Bilderberg takes its name from the Hotel de Bilderberg in The Netherlands, where the first meeting took place in May 1954. That pioneering meeting grew out of the concern expressed by leading citizens on both sides of the Atlantic that Western Europe and North America were not working together as closely as they should on common problems of critical importance. It was felt that regular, off-the-record discussions would help create a better understanding of the complex forces and major trends affecting Western nations in the difficult postwar period.
What is unique about Bilderberg as a forum is the broad cross-section of leading citizens that are assembled for nearly three days of informal and off-the-record discussions about topics of current concern especially in the fields of foreign affairs and the international economy; the strong feeling among the participants that in view of the differing attitudes and experiences of the Western nations, there remains a clear need to further develop an understanding in which these concerns can be accommodated; the privacy of the meetings, which has no purpose other than to allow participants to speak their minds openly and freely. In short, Bilderberg is a small, flexible, informal and off-the-record international forum in which different viewpoints can be expressed and mutual understanding enhanced.
Bilderberg’s only activity is its annual Conference. At the meetings, no resolutions are proposed, no votes taken, and no policy statements issued. The names of the participants as well as the agenda are made available to the press. Participants are chosen for their experience, their knowledge, and their standing; all participants attend Bilderberg in a private and not an official capacity.
There usually are about 120 participants of whom about two-thirds come from Europe and the balance from North America. About one-third are from government and politics, and two-thirds from finance, industry, labor, education, communications.
Participants have agreed not to give interviews to the press during the meeting. In contacts with the news media after the conference it is an established rule that no attribution should be made to individual participants of what was discussed at the meeting. As a result there is no press conference held.
The original Bilderberg conference was held at the Hotel de Bilderberg, near Arnhem in The Netherlands, from May 29 to May 31, 1954. The meeting was initiated by several people, including Joseph Retinger, concerned about the growth of anti-Americanism in Western Europe, who proposed an international conference at which leaders from European countries and the United States would be brought together with the aim of promoting understanding between the cultures of United States of America and Western Europe.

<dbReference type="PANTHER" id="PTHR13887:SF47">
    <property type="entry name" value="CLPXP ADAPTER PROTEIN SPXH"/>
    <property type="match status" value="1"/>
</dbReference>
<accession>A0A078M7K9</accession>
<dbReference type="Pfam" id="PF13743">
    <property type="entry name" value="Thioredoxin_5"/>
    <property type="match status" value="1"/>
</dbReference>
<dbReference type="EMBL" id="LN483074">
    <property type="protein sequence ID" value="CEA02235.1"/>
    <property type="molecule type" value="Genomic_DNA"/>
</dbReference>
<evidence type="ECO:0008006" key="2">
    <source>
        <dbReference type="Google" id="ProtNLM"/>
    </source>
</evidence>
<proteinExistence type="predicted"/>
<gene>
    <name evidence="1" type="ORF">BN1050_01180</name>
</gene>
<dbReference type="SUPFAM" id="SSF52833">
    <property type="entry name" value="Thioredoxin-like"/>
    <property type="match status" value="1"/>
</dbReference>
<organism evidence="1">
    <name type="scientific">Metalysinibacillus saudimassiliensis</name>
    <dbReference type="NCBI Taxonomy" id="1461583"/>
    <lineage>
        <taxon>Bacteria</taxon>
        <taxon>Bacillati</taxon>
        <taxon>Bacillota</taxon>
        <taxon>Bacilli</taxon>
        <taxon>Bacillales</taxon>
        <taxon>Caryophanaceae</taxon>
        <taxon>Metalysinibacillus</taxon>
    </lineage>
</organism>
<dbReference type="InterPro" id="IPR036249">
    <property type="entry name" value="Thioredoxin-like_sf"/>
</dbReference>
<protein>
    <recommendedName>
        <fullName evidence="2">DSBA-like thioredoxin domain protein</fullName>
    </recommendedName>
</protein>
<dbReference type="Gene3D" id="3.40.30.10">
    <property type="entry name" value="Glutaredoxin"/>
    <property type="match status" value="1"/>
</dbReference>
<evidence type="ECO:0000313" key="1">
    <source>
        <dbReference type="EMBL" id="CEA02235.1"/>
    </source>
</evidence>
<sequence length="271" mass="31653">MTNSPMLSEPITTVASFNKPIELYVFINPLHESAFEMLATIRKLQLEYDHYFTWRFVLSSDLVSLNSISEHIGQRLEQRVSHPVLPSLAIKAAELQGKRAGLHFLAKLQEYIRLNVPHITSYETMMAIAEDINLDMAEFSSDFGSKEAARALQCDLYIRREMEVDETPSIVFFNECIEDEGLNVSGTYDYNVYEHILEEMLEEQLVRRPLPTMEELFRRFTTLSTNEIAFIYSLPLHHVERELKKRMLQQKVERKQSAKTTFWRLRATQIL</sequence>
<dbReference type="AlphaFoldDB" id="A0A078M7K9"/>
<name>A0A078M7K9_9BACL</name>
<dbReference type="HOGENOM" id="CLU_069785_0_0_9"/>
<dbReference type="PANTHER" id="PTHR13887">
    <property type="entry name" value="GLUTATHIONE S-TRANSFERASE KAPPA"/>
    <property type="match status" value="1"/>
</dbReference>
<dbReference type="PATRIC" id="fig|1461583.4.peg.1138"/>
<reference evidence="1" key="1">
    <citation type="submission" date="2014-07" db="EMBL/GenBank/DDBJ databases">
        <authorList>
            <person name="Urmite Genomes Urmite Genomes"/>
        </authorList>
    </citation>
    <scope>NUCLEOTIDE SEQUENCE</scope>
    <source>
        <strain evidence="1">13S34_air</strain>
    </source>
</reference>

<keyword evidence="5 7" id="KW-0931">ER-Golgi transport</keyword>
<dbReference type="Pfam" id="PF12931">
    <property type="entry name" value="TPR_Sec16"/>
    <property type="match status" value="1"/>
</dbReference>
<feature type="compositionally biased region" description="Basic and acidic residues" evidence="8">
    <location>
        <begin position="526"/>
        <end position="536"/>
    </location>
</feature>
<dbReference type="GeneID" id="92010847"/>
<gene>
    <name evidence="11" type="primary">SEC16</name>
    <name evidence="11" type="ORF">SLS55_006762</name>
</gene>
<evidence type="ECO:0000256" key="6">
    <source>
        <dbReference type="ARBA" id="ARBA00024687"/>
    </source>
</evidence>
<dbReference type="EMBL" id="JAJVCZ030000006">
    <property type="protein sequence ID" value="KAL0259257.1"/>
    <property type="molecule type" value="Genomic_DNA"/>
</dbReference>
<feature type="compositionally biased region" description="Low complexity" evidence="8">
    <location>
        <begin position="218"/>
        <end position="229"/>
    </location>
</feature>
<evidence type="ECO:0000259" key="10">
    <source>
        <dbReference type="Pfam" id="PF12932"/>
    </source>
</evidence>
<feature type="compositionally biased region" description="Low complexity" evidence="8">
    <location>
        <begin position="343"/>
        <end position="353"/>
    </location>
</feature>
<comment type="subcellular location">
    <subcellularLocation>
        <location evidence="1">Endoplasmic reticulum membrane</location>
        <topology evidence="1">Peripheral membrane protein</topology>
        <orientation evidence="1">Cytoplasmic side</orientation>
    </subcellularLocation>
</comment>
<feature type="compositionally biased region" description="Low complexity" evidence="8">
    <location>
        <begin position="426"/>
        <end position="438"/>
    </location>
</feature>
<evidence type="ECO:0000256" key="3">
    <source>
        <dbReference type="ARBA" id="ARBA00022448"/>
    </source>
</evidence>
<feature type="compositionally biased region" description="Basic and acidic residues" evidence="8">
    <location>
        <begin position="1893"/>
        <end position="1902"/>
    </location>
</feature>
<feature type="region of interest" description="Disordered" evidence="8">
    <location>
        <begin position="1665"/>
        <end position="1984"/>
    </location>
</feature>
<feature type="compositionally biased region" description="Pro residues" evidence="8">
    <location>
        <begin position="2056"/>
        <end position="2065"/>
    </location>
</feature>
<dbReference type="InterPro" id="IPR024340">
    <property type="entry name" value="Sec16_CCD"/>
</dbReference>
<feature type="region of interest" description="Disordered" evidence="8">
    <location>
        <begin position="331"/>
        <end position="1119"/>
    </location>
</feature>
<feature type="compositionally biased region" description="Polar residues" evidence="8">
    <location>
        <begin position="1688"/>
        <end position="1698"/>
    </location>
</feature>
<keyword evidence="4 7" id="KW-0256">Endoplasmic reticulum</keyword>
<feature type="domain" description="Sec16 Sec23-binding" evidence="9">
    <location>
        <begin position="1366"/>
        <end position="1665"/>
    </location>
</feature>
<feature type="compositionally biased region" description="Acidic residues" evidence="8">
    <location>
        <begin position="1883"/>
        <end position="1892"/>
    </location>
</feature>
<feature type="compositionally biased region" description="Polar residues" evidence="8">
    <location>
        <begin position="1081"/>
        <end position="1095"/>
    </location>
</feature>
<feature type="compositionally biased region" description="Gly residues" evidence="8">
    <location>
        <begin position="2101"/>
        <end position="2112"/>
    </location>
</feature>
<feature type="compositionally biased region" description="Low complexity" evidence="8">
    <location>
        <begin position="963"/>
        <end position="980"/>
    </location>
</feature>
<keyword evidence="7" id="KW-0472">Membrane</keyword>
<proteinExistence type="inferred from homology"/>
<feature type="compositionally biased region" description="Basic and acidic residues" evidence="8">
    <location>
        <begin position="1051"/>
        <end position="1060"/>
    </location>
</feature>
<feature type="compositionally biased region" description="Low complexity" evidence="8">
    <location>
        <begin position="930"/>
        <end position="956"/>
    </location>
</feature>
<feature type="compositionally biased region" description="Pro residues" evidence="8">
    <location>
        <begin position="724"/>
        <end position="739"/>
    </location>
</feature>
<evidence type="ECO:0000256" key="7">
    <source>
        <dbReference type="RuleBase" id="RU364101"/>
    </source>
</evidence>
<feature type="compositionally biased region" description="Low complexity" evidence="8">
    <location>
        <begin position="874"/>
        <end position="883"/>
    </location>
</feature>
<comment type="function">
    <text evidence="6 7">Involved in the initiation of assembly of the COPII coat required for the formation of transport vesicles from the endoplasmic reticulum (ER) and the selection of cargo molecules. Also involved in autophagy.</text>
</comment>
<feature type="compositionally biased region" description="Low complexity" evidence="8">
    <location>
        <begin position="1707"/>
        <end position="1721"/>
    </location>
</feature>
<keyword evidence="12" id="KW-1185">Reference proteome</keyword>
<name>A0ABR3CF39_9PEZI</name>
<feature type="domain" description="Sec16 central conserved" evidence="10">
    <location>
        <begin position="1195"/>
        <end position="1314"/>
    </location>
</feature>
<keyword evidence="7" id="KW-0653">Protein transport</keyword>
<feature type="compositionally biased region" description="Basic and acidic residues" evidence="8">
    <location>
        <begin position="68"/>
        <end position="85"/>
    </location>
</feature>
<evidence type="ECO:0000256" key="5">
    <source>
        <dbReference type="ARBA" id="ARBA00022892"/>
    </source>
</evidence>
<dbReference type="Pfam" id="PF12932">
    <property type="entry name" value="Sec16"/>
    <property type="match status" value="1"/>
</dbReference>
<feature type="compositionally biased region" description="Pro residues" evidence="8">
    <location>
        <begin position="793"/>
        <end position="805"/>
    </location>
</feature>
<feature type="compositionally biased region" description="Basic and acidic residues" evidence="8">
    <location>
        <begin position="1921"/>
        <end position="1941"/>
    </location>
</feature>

Retinger approached Prince Bernhard of the Netherlands, who agreed to promote the idea, together with Belgian Prime Minister Paul Van Zeeland, and the head of Unilever at that time, the Dutchman Paul Rijkens. The guest list was to be drawn up by inviting two attendees from each nation, one each to represent conservative and liberal (both terms used in the American sense) points of view.
The success of the meeting led the organizers to arrange an annual conference. A permanent Steering Committee was established, with Retinger appointed as permanent secretary. As well as organizing the conference, the steering committee also maintained a register of attendee names and contact details, with the aim of creating an informal network of individuals who could call upon one another in a private capacity. The declared purpose of the Bilderberg Group was to make a common political line tie between the United States of America and Europe in their opposition to the USSR and the global communist threat to their common monetary interests. Conferences were held in France, Germany, and Denmark over the following three years. In 1957, the first U.S. conference was held in St. Simons, Georgia, with $30,000 from the Ford Foundation. The foundation supplied additional funding of $48,000 in 1959, and $60,000 in 1963.
Dutch economist Ernst van der Beugel took over as permanent secretary in 1960, upon the death of Retinger. Prince Bernhard continued to serve as the meeting's chairman until 1976, the year of his involvement in the Lockheed affair. There was no conference that year, but meetings resumed in 1977 under Alec Douglas-Home, the former British Prime Minister. He was followed in turn by Walter Scheel, ex-President of West Germany, Eric Roll, former head of SG Warburg and Lord Carrington, former Secretary-General of NATO.